What is the definition of "weld pool"?
The pool of molten metal that is created by the heat of the welding torch.

Learn more about weld pool in the class Oxyfuel Welding Applications 207 below.


Welding Training


Class Information
Tooling U classes are offered at the beginner, intermediate, and advanced levels. The typical class consists of 12 to 25 lessons and will take approximately one hour to complete.
Class Name:Oxyfuel Welding Applications 207
Description:This class describes the procedures for use and maintenance of an oxyfuel welding outfit.
Prerequisites: 650100  650105 
Difficulty:Intermediate
Number of Lessons:17
Language:English, Spanish

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Below are all the competencies and job programs that contain the class Oxyfuel Welding Applications 207. Job programs are our traditional class lists organized according to common job functions. Competencies are our latest job-specific curricula that help tie online learning to practical, hands-on tasks.

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Competencies


Class Outline
  • Objectives
  • Oxyfuel Welding
  • Oxyfuel Equipment
  • Assembling Oxyfuel Equipment
  • Inspecting the Welding Outfit
  • Lighting the Torch
  • Shutting Off the Torch
  • The Welding Flame
  • Effects of Flames
  • Holding the Torch
  • Forehand Welding
  • Backhand Welding
  • Continuous Weld Pools
  • Using a Welding Rod
  • Using a Welding Rod with Thicker Metals
  • The Basic Skills of Oxyfuel Welding
  • Summary
  
Class Objectives
  • Describe oxyfuel welding.
  • Describe the equipment used in oxyfuel welding.
  • Explain how to assemble an oxyfuel outfit.
  • Describe how to inspect an oxyfuel outfit.
  • Explain how to light the oxyfuel torch.
  • Explain how to shut off the torch.
  • Identify the different welding flames.
  • Explain the effects of different flame types.
  • Explain how to hold an oxyfuel torch.
  • Describe forehand welding.
  • Describe backhand welding.
  • Explain how to use a continuous welding pool.
  • Describe how to use a welding rod.
  • Explain how to use a welding rod with thicker metals.
  • List the basic skills of oxyfuel welding.

Class Vocabulary

Vocabulary TermDefinition
backhand welding A method of welding during which the torch is moved ahead of the welding rod. Backhand welding can be used in more situations than forehand welding, but is more complicated to learn.
carburizing flame A flame that contains more acetylene than oxygen. This flame will burn at a lower temperature than the other flames, and can add extra carbon to certain welds.
continuous weld pool The pool of molten metal under the tip of the welding torch as it is moved by the torch over the length of the weld.
correct working pressure The proper pressure for the gases used in oxyfuel welding, as specified by the manufacturer and safety practices. For example, the correct working pressure for acetylene must always be below 15 psi.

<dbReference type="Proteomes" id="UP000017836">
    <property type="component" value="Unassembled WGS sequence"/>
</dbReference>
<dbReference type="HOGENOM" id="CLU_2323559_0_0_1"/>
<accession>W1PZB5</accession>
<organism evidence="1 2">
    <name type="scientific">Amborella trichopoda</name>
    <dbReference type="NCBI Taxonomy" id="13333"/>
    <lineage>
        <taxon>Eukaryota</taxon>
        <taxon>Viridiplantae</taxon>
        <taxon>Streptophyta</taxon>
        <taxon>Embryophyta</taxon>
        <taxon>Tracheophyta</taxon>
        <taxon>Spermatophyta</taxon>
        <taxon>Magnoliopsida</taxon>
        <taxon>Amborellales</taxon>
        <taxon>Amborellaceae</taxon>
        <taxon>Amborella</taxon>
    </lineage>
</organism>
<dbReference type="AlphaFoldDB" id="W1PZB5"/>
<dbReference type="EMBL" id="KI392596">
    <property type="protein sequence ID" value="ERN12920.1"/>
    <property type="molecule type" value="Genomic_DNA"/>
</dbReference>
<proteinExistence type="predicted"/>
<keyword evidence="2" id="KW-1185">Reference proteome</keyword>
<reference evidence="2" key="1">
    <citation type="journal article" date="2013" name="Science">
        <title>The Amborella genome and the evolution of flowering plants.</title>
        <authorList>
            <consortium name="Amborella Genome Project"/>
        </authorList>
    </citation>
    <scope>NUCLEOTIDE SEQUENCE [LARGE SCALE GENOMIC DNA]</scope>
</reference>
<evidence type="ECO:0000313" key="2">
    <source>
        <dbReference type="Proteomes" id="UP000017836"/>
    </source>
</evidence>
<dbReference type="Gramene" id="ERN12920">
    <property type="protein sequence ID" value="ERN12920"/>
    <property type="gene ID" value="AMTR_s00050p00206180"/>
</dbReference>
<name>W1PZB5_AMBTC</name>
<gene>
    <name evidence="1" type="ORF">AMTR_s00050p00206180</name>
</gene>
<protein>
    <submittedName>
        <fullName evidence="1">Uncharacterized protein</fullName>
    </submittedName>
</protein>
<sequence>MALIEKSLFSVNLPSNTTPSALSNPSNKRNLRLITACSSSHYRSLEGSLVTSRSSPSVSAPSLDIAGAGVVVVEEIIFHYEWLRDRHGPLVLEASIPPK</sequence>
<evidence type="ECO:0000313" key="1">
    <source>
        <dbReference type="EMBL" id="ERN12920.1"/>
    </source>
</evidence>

cylinder The metal containers used to store the gases used in oxyfuel welding. Cylinders are built specifically for each gas, and have different properties depending on the gas.
filler metals Also known as welding rods. Metal added to a welding, brazing, or soldering process to ensure better fusion.
flashback A torch malfunction in which the flame briefly or continually moves up into the torch and hoses. If a flame reaches the hoses, an explosion can occur.
flashback arrestor A part of the oxyfuel outfit installed between the hose and the torch. A flashback arrestor prevents flashback from reaching into the hoses and causing an explosion.
forehand welding A method of welding during which the welding rod is moved ahead of the torch. This method is best suited for thinner steel.
groove weld A weld used to join two edges in a butt joint using a filler metal
neutral flame A flame with a balanced proportion of oxygen and acetylene. This flame burns at around 5589° F and is the most commonly used flame for oxyfuel welding.
nonpetroleum soap Soap that does not contain any petroleum or petroleum based products. Petroleum is flammable, causing safety hazards if used in a welding environment.
overhand grip A method of holding a welding torch similar to a hammer. The overhand grip offers more stability than an underhand grip, but the torch becomes less maneuverable.
oxidizing flame A flame that contains more oxygen than acetylene. Oxidizing flames are rarely used due to how the additional oxygen in the flame can lead to the formation of various oxides.
regulator The device used to control the amount of gas that flows from a cylinder during a weld. A regulator consists of a valve to control pressure and a gauge to measure the pressure flowing through it.
torch body Also known as the torch handle. The handheld part of the torch that may contain the mixing chamber.
travel angle The angle of the torch tip to the surface of the workpiece, as measured from the the side of the weld.
underhand grip A way of holding a welding torch by gripping it between the thumb, forefinger, and middle finger, similar to a pen. This holding method allows for more careful control of the torch, but is not as easy to use as the overhand grip.
weld pool The pool of molten metal that is created by the heat of the welding torch.
welding tip The end of the torch, where the mixed gases are directed into the flame. Welding tips are made of copper and can be cleaned using a special tip cleaner.
work angle The angle of the torch tip to the surface of the workpiece, as measured from the end of the weld.